When the Center for Multicultural and International Engagement (CMIE) chose discussion topics for the Cultural Conversations program, no one could have predicted just how appropriate it would be to center November’s talk on “Discerning paths of solidarity” in a tense post-election atmosphere.
Visiting Assistant Professor of Music and Consortium for Faculty Diversity Fellow Suzanne Wint gathered with a small group of students on Wednesday, Nov. 30 to explore the idea of being an “ally.” She opened her presentation with a disclaimer, stating that she did not consider herself an expert on the topic but had been involved with various protests and rallies. Wint provided an illustration of her personal experience as a student at the University of Chicago, where men were criticized for demanding representation at the Women in Engineering Club meetings. Her example set up the discussion of how people can respectfully and productively participate in civil rights movements and protest movements organized by those outside their own identities.
The topic proved understandably difficult to navigate, as the actions of well-meaning people have proven problematic. Students in attendance brought up criticisms of outsiders who hold patronizingly sympathetic attitudes or insert themselves for attention. Gestures of solidarity, such as wearing a safety pin, sometimes come across as more focused on the individual than on the issue. Indeed, dominant groups are often part of the problem being protested against.
Many opinions articles in national media have targeted the apathy of dominant groups in civil rights issues. Protests often take place in response to societal issues caused or contributed to by majority groups. Wint explored this.
“Whose problem is it to solve? [A good argument] might be that white folk need to be working with white folk to change,” Wint said.
Wint also brought up the criticism aimed at Beyonce’s performance at the recent Country Music Awards. Two white, male non-country singers performed last year with little to no pushback, but the black female artist brought many negative reactions from country music fans. The media and representations of different groups emerged as a recurring theme throughout the hourlong discussion. Conversation eventually turned to the responsibility of consumers in reading and interpreting news.
The group generally agreed that it was important for dominant groups to listen to protesters and seek understanding, even if they could never fully relate. Wint shared an article published on the American Friends Service Committee web site entitled “Note to Self: White People Taking part in #BlackLivesMatter Protests.” The author suggested remaining respectful toward authorities, avoiding self-congratulatory social media posts and staying involved after the event ends. Wint also brought up articles from other sources, which took a variety of stances on the issue, giving students fodder for discussion.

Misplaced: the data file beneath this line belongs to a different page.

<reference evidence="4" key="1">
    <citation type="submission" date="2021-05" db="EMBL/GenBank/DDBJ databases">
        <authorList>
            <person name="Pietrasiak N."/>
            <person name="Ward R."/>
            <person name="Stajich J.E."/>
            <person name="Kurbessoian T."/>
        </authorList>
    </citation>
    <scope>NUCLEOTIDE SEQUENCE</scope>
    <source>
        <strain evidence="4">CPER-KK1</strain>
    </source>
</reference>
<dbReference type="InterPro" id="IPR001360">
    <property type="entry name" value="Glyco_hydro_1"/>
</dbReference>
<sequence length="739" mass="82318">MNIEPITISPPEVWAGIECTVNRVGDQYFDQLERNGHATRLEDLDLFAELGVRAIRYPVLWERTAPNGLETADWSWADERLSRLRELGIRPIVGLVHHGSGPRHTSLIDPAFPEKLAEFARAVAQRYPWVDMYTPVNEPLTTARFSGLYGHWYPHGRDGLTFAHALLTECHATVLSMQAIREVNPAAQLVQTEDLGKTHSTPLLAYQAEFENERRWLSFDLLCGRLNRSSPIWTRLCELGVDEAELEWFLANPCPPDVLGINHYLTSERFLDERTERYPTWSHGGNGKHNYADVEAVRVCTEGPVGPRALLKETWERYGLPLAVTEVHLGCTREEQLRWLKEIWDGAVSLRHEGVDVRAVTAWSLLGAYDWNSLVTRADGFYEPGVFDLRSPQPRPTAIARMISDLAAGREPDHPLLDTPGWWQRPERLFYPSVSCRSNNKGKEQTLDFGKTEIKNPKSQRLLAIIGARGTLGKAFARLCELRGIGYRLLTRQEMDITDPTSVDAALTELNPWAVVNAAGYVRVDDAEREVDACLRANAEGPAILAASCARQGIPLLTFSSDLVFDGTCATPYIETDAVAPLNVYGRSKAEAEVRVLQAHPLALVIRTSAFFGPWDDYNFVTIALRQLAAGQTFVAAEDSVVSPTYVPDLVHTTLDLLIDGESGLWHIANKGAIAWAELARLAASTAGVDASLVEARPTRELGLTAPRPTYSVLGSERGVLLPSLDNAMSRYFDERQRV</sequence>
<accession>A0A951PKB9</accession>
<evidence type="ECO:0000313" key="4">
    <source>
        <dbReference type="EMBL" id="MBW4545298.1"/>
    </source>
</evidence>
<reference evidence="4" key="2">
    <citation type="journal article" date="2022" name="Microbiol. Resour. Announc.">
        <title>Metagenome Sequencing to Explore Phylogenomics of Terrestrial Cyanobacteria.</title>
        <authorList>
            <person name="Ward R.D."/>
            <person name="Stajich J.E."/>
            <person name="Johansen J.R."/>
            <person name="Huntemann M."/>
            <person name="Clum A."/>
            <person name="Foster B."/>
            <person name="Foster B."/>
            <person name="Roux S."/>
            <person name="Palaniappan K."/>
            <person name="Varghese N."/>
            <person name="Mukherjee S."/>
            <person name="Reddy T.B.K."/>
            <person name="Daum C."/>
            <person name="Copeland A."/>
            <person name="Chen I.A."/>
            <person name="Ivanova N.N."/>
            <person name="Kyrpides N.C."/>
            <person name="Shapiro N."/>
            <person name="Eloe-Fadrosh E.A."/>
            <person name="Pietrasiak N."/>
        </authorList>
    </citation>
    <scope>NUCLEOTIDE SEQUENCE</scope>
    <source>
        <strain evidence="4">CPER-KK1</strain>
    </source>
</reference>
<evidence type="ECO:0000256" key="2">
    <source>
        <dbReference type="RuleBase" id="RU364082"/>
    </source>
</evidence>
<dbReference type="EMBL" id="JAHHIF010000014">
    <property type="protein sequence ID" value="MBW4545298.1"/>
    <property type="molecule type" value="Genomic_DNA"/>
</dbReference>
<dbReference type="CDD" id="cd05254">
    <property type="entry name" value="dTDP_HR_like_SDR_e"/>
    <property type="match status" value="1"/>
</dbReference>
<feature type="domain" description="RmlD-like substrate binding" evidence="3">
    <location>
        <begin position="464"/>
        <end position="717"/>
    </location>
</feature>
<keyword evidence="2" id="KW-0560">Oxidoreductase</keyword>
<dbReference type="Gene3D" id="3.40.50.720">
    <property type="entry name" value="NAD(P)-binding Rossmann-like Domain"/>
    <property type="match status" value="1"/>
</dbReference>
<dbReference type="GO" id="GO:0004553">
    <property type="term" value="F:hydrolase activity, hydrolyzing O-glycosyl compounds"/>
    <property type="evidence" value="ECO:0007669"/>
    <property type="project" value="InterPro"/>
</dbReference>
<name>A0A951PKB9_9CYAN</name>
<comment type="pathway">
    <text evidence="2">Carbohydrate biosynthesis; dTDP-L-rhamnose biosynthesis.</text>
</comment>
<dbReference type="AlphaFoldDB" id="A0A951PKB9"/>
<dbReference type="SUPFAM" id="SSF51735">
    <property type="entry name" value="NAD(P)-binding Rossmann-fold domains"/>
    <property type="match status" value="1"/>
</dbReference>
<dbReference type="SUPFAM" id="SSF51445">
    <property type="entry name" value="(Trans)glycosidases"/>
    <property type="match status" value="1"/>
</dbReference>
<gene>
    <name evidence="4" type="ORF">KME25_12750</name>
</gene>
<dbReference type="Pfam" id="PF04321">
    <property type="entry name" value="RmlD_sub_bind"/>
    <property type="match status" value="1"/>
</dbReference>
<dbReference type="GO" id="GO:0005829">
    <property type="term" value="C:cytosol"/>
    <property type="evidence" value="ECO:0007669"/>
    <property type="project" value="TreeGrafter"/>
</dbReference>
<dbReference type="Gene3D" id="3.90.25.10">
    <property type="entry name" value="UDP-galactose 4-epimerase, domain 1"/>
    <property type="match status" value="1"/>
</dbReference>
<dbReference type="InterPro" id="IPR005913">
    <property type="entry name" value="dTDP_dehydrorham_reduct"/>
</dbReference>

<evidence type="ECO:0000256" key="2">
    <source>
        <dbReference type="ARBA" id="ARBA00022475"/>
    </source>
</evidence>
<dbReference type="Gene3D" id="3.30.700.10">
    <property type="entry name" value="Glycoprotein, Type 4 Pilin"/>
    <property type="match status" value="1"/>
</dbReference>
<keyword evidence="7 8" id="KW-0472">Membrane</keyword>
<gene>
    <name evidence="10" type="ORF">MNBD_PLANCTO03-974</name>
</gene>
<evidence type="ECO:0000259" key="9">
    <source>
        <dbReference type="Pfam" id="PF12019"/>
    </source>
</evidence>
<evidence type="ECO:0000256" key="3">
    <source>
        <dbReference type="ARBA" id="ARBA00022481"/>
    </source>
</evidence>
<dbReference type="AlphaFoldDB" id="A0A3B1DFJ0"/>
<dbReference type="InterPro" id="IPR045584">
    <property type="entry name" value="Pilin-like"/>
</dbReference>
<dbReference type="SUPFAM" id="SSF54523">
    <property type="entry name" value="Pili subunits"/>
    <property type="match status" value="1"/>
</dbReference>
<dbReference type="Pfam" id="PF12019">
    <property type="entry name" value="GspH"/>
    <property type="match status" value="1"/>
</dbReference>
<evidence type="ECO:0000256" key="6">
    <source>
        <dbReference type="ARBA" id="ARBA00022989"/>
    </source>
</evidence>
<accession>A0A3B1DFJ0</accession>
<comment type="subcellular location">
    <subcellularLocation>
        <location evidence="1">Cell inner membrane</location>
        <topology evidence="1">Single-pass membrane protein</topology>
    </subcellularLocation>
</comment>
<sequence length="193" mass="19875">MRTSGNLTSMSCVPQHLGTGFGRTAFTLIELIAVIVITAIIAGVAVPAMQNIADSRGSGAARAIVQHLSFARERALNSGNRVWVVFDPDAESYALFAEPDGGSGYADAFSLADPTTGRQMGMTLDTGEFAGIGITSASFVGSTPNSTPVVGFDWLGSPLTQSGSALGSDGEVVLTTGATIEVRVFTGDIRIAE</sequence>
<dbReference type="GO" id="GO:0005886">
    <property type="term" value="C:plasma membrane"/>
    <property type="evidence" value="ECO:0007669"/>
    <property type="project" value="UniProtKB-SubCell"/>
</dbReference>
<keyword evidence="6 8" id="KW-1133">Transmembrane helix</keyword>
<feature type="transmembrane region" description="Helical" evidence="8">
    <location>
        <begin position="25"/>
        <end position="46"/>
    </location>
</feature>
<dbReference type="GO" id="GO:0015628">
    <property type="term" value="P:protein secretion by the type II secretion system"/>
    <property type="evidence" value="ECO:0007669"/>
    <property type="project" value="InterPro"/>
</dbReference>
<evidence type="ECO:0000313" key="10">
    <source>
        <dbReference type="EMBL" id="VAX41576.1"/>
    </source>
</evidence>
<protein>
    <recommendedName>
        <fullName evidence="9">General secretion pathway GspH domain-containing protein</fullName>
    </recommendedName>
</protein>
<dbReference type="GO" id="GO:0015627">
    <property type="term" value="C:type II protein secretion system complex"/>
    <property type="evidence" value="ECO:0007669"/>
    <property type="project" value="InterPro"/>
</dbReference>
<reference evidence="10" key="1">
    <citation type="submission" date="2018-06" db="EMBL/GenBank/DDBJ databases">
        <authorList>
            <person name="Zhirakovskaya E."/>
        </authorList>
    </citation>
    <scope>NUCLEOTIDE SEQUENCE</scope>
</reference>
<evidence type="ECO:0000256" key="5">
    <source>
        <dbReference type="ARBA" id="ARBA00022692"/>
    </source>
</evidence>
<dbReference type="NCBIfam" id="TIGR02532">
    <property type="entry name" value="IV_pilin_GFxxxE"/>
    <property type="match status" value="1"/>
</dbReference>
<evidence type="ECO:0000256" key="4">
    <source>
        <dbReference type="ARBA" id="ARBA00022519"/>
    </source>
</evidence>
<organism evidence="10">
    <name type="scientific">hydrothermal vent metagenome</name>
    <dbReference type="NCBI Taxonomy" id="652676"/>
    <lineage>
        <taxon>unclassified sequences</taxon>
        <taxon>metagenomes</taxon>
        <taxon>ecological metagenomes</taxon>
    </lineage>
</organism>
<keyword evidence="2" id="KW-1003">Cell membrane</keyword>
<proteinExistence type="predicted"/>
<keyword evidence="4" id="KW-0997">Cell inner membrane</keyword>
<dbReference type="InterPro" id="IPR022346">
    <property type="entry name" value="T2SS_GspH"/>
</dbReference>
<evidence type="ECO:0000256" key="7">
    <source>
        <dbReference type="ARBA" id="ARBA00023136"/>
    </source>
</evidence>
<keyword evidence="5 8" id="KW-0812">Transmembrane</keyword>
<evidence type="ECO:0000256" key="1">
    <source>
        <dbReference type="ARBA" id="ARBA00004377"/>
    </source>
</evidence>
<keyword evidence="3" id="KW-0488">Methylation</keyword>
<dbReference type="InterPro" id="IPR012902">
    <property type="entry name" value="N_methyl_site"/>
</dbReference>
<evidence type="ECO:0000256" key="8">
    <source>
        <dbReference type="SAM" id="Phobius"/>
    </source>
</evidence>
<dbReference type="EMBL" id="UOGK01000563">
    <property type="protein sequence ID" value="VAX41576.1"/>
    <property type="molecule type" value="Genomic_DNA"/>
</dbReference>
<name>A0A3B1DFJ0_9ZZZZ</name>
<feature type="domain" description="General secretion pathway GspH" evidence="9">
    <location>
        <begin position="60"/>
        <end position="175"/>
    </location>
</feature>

Wint closed the discussion with a personal story of participating in an anti-nuclear protest walk to the European Union headquarters in Belgium. She described the difficulties in navigating differences between the protesters, some of which prevented people from taking direct action.
“There are support roles that you can play as well. For instance, figuring out for someone’s family where they’ve been taken if or when they’re interested. Or maybe getting them their medication,” Wint said.
She offered ideas about concrete actions allies could take, including listening to nondominant groups’ stories, supporting protest efforts, writing letters to government officials, taking part in quiet activism movements and discussing issues with people who have different backgrounds or beliefs.
“This conversation became all the more important as the political situation became more confrontational throughout the fall, but regardless of the political temperature, this conversation will continue to be important as long as there are groups of people who feel unsafe in this country due to their identity,” Wint said.